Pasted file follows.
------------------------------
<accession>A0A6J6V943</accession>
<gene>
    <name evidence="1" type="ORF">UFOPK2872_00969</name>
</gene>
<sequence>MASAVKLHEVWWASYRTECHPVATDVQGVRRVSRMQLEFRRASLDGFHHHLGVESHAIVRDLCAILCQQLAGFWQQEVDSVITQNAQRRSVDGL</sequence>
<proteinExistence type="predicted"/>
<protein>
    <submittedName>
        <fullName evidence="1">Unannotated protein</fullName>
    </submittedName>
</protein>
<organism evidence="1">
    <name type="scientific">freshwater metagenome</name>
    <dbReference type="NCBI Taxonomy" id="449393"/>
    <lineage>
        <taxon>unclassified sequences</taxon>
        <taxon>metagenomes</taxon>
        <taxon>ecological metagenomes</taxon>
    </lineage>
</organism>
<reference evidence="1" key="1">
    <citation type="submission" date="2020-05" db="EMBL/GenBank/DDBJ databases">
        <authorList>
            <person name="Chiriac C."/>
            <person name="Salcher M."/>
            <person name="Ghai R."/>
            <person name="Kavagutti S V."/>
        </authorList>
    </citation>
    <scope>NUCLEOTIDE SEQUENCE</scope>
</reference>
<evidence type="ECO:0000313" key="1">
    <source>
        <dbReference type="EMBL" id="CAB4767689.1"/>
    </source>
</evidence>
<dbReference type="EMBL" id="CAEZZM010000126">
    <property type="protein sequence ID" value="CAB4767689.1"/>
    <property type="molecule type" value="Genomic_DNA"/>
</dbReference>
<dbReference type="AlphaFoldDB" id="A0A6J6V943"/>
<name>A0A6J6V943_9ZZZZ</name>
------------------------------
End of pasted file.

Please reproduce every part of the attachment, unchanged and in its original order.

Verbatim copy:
<accession>A0A6J6V943</accession>
<gene>
    <name evidence="1" type="ORF">UFOPK2872_00969</name>
</gene>
<sequence>MASAVKLHEVWWASYRTECHPVATDVQGVRRVSRMQLEFRRASLDGFHHHLGVESHAIVRDLCAILCQQLAGFWQQEVDSVITQNAQRRSVDGL</sequence>
<proteinExistence type="predicted"/>
<protein>
    <submittedName>
        <fullName evidence="1">Unannotated protein</fullName>
    </submittedName>
</protein>
<organism evidence="1">
    <name type="scientific">freshwater metagenome</name>
    <dbReference type="NCBI Taxonomy" id="449393"/>
    <lineage>
        <taxon>unclassified sequences</taxon>
        <taxon>metagenomes</taxon>
        <taxon>ecological metagenomes</taxon>
    </lineage>
</organism>
<reference evidence="1" key="1">
    <citation type="submission" date="2020-05" db="EMBL/GenBank/DDBJ databases">
        <authorList>
            <person name="Chiriac C."/>
            <person name="Salcher M."/>
            <person name="Ghai R."/>
            <person name="Kavagutti S V."/>
        </authorList>
    </citation>
    <scope>NUCLEOTIDE SEQUENCE</scope>
</reference>
<evidence type="ECO:0000313" key="1">
    <source>
        <dbReference type="EMBL" id="CAB4767689.1"/>
    </source>
</evidence>
<dbReference type="EMBL" id="CAEZZM010000126">
    <property type="protein sequence ID" value="CAB4767689.1"/>
    <property type="molecule type" value="Genomic_DNA"/>
</dbReference>
<dbReference type="AlphaFoldDB" id="A0A6J6V943"/>
<name>A0A6J6V943_9ZZZZ</name>